I need to be sold on story. If it was just the issue of one person asking me to do them a favor, sure, I could buy your book for a few bucks, sure, I could spend a few days reading it. I could bear through the pain of a bad story simply because you’ve worked hard and I want to support you.

But I know a lot of people who’ve worked hard. When it comes to writing a book, I have worked hard too. I am fully aware of how much effort goes into writing something—even something crappy, unedited, and unread by even me. I do think that work is worth something, and if I could reward everyone, I would. Yet I can’t spend the money on helping every single writer out there. There’s a lot of them. I have to have some other reason to make you, out of all people, the one I single out to support.

Why would I force myself to read a book ridden with typos on the uncommon chance that the content is good enough to make up for it? Why take a risk on a banal summary simply because they author worked hard when I have another book that I’m more likely to enjoy written by an author who also worked hard?

And let’s face it, sometimes saying you’ve worked harder than anyone you know might be more of an opinion of ignorance rather than reality. Or an outright lie. A post went around about a man who claimed he had 100-hour work weeks. Fourteen hours a day of just writing, no days off. Even if ten of those hours were spent researching and on lunch breaks, he still should have had a higher output than one book that lacked copyedits. If I wrote fourteen hours a day, I could finish a full-length novel in a week. I could read it once a day, seven drafts before half the month was up. I guarantee that if I have seven drafts of something, there would not be a typo on the very first page. Not unless I was completely ignorant of a rule, which grows less and less common every year I’ve been writing.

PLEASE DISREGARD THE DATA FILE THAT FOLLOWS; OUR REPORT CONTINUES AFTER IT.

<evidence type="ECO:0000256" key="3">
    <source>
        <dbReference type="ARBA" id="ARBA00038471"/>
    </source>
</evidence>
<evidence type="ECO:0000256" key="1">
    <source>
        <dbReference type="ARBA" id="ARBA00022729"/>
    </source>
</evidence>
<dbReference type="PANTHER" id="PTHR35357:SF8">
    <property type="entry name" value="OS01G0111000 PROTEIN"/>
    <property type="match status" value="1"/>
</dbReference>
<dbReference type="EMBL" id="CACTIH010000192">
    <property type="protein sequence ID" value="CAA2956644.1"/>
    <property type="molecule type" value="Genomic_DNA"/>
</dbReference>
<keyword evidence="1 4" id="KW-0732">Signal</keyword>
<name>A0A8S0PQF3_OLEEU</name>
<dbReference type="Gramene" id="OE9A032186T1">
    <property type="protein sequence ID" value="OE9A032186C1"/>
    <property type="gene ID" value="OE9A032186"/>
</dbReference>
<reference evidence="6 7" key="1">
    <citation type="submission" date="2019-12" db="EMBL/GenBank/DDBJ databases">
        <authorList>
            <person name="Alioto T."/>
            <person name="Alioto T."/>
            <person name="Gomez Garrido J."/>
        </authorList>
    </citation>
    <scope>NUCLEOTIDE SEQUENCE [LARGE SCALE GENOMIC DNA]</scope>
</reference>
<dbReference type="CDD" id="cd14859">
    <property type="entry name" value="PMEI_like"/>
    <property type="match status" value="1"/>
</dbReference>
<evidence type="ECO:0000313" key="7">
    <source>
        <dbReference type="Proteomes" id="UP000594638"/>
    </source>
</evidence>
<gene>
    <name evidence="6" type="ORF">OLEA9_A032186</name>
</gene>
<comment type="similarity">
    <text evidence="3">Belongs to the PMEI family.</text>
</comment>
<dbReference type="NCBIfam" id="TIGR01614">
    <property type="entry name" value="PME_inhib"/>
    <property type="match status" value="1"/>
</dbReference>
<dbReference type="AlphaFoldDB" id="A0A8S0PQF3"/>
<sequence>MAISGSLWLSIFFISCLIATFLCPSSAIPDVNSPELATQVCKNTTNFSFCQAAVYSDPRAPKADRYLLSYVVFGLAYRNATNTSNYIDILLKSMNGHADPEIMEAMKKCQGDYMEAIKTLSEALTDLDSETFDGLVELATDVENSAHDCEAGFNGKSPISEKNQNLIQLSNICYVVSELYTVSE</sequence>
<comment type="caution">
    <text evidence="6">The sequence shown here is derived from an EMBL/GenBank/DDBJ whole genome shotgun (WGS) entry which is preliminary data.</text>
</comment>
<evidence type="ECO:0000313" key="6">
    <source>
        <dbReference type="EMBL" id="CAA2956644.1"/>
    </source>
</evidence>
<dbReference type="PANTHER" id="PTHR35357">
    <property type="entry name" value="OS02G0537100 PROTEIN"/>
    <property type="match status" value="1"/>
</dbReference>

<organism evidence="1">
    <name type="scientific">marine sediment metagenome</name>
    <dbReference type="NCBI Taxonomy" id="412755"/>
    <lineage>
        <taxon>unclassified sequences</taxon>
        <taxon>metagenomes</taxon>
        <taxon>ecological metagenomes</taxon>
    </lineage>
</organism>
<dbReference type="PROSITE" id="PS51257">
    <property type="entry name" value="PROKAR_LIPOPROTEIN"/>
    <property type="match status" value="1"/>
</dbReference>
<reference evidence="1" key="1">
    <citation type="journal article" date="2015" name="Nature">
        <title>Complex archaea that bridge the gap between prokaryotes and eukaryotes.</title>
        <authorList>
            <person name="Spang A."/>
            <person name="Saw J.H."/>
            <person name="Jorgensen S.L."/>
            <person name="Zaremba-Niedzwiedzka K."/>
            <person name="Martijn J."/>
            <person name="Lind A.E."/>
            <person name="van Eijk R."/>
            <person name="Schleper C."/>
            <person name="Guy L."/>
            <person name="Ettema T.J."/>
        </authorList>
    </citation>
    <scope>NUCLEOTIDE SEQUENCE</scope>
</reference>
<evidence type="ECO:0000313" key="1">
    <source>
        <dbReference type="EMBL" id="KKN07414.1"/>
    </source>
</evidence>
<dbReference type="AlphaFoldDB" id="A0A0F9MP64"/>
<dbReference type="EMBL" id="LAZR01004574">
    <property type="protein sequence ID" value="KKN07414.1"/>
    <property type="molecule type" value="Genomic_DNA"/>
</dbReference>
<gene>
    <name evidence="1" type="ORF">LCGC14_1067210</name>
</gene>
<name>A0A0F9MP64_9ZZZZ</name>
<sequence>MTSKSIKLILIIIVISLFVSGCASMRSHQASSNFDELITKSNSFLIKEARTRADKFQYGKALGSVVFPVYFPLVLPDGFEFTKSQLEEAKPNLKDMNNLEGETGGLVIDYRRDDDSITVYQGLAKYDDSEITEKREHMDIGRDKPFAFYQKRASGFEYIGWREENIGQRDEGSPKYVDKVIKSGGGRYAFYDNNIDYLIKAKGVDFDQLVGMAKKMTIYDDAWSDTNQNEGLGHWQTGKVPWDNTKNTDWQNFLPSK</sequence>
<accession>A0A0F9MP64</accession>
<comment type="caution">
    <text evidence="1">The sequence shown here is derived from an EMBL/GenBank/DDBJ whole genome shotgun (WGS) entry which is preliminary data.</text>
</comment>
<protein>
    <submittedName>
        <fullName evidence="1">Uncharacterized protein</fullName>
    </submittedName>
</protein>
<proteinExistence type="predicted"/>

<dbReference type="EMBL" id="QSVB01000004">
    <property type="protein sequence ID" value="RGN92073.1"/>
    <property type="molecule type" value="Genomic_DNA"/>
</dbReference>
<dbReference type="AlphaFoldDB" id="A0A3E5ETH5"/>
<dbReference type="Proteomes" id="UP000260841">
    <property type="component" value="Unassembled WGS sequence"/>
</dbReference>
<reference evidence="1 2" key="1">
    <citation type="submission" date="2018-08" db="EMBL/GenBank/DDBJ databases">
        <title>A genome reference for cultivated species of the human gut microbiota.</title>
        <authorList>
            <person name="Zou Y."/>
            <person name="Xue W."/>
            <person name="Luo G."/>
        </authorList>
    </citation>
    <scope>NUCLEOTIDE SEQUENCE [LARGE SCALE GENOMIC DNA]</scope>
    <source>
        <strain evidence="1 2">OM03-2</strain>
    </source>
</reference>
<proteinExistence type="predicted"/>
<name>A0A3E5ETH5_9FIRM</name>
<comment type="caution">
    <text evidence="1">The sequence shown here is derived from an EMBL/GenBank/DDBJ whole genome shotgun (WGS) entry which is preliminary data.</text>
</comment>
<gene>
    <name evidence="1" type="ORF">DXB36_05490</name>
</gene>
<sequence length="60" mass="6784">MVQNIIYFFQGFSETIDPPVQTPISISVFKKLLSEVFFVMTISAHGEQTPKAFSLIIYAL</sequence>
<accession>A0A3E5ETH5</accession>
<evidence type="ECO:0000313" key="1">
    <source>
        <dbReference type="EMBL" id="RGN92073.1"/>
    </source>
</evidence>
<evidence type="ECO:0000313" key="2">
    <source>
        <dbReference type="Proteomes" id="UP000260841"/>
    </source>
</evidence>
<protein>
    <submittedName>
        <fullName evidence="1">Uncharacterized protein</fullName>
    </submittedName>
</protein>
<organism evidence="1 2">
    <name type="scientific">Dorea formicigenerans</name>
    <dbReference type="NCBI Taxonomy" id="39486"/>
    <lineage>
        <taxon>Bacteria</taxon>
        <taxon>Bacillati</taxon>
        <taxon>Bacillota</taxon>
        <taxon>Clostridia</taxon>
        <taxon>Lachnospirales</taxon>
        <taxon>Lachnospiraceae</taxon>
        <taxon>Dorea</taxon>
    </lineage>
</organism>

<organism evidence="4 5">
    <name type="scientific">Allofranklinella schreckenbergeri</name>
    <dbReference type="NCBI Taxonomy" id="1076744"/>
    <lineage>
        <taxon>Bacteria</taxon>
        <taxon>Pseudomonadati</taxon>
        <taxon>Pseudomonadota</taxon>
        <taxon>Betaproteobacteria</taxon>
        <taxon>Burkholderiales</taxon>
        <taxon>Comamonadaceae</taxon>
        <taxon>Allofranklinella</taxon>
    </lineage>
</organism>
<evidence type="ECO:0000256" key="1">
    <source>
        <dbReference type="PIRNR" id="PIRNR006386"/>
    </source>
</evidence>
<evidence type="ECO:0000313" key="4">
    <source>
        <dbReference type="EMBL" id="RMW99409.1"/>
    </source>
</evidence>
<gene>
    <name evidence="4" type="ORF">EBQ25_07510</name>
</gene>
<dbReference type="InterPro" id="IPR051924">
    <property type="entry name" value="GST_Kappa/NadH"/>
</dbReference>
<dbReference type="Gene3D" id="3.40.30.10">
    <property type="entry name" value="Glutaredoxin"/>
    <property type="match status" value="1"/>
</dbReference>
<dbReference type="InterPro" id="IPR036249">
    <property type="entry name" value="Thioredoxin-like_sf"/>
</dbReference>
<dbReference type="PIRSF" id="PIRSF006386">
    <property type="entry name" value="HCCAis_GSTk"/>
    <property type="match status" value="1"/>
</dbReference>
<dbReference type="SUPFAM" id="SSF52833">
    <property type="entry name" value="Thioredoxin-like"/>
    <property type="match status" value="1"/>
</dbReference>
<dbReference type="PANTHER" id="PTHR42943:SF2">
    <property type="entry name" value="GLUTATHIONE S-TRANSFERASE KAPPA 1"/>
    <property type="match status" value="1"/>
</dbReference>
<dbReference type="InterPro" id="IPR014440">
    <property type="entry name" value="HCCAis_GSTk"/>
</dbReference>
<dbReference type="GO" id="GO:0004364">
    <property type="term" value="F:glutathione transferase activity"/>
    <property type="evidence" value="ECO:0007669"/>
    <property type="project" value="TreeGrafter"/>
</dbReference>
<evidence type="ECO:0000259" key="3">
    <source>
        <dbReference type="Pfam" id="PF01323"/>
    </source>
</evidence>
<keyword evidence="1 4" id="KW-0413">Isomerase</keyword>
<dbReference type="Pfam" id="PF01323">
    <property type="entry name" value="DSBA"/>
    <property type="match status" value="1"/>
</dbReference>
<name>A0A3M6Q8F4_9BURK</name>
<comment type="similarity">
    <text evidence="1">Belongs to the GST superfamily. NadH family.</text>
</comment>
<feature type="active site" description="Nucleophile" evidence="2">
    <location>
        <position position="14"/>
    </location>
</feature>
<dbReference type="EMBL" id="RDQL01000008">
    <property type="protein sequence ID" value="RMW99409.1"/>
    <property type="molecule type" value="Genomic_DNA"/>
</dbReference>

If you truly work hard and it isn’t apparent in any of the results, then maybe you’re putting your effort into the wrong area. Sure, good research and in-depth world building should be subtle, but I just can’t imagine a person who holds himself to high standards, puts in the necessary time and money, has a good amount of experience and/or taste, and yet still doesn’t know or care about basic grammar, a good hook, or what the most intriguing thing he can say about his story is.

Because, let’s be honest, some writers are lazy. Just like the boy who didn’t seem to realize just how bad his behavior was, who didn’t realize that his talking in class, his refusal to do assignments, his constant unmotivated arguing hadn’t earned special treatment, it’s possible that a writer didn’t put in any real effort at all compared to some of his counterparts, but still expects a reward because the project was time consuming and more work than he’d like to have put in.